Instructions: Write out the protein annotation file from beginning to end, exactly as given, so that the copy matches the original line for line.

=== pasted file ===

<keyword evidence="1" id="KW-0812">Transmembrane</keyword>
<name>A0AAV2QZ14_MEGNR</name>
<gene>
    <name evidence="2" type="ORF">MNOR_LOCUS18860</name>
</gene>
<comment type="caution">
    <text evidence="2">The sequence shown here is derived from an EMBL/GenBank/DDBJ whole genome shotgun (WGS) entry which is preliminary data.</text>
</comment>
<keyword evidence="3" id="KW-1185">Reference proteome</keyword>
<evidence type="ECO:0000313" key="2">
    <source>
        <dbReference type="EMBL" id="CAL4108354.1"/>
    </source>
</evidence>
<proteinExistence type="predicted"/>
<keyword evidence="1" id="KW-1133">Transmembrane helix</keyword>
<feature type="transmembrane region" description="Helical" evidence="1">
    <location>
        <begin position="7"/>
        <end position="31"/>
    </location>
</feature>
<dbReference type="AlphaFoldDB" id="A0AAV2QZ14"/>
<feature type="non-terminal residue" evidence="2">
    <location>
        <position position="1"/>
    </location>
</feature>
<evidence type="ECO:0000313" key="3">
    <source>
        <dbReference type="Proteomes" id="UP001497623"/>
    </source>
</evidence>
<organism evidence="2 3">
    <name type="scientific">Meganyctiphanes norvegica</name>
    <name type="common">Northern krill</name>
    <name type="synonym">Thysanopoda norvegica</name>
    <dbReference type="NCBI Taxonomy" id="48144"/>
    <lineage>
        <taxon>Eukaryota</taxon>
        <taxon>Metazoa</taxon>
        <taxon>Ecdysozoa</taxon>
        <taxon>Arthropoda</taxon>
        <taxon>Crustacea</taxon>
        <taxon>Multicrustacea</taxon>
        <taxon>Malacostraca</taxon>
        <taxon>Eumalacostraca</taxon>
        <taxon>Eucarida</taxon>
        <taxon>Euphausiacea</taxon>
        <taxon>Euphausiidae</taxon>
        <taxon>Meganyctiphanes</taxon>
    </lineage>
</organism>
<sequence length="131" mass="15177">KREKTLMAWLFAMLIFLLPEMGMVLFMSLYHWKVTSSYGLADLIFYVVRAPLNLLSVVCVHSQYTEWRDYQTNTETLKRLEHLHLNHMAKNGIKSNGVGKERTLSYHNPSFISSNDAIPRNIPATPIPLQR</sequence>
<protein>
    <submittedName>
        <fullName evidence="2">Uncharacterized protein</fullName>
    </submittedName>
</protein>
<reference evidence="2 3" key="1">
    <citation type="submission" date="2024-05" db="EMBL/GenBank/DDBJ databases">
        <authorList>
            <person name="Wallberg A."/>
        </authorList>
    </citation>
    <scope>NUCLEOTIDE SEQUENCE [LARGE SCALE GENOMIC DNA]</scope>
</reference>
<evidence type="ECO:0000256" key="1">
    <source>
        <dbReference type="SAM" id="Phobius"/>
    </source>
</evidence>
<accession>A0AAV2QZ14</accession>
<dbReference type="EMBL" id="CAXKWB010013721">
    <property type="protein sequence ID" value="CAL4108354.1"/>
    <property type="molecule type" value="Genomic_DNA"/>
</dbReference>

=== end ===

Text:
<keyword evidence="1" id="KW-0812">Transmembrane</keyword>
<name>A0AAV2QZ14_MEGNR</name>
<gene>
    <name evidence="2" type="ORF">MNOR_LOCUS18860</name>
</gene>
<comment type="caution">
    <text evidence="2">The sequence shown here is derived from an EMBL/GenBank/DDBJ whole genome shotgun (WGS) entry which is preliminary data.</text>
</comment>
<keyword evidence="3" id="KW-1185">Reference proteome</keyword>
<evidence type="ECO:0000313" key="2">
    <source>
        <dbReference type="EMBL" id="CAL4108354.1"/>
    </source>
</evidence>
<proteinExistence type="predicted"/>
<keyword evidence="1" id="KW-1133">Transmembrane helix</keyword>
<feature type="transmembrane region" description="Helical" evidence="1">
    <location>
        <begin position="7"/>
        <end position="31"/>
    </location>
</feature>
<dbReference type="AlphaFoldDB" id="A0AAV2QZ14"/>
<feature type="non-terminal residue" evidence="2">
    <location>
        <position position="1"/>
    </location>
</feature>
<evidence type="ECO:0000313" key="3">
    <source>
        <dbReference type="Proteomes" id="UP001497623"/>
    </source>
</evidence>
<organism evidence="2 3">
    <name type="scientific">Meganyctiphanes norvegica</name>
    <name type="common">Northern krill</name>
    <name type="synonym">Thysanopoda norvegica</name>
    <dbReference type="NCBI Taxonomy" id="48144"/>
    <lineage>
        <taxon>Eukaryota</taxon>
        <taxon>Metazoa</taxon>
        <taxon>Ecdysozoa</taxon>
        <taxon>Arthropoda</taxon>
        <taxon>Crustacea</taxon>
        <taxon>Multicrustacea</taxon>
        <taxon>Malacostraca</taxon>
        <taxon>Eumalacostraca</taxon>
        <taxon>Eucarida</taxon>
        <taxon>Euphausiacea</taxon>
        <taxon>Euphausiidae</taxon>
        <taxon>Meganyctiphanes</taxon>
    </lineage>
</organism>
<sequence length="131" mass="15177">KREKTLMAWLFAMLIFLLPEMGMVLFMSLYHWKVTSSYGLADLIFYVVRAPLNLLSVVCVHSQYTEWRDYQTNTETLKRLEHLHLNHMAKNGIKSNGVGKERTLSYHNPSFISSNDAIPRNIPATPIPLQR</sequence>
<protein>
    <submittedName>
        <fullName evidence="2">Uncharacterized protein</fullName>
    </submittedName>
</protein>
<reference evidence="2 3" key="1">
    <citation type="submission" date="2024-05" db="EMBL/GenBank/DDBJ databases">
        <authorList>
            <person name="Wallberg A."/>
        </authorList>
    </citation>
    <scope>NUCLEOTIDE SEQUENCE [LARGE SCALE GENOMIC DNA]</scope>
</reference>
<evidence type="ECO:0000256" key="1">
    <source>
        <dbReference type="SAM" id="Phobius"/>
    </source>
</evidence>
<accession>A0AAV2QZ14</accession>
<dbReference type="EMBL" id="CAXKWB010013721">
    <property type="protein sequence ID" value="CAL4108354.1"/>
    <property type="molecule type" value="Genomic_DNA"/>
</dbReference>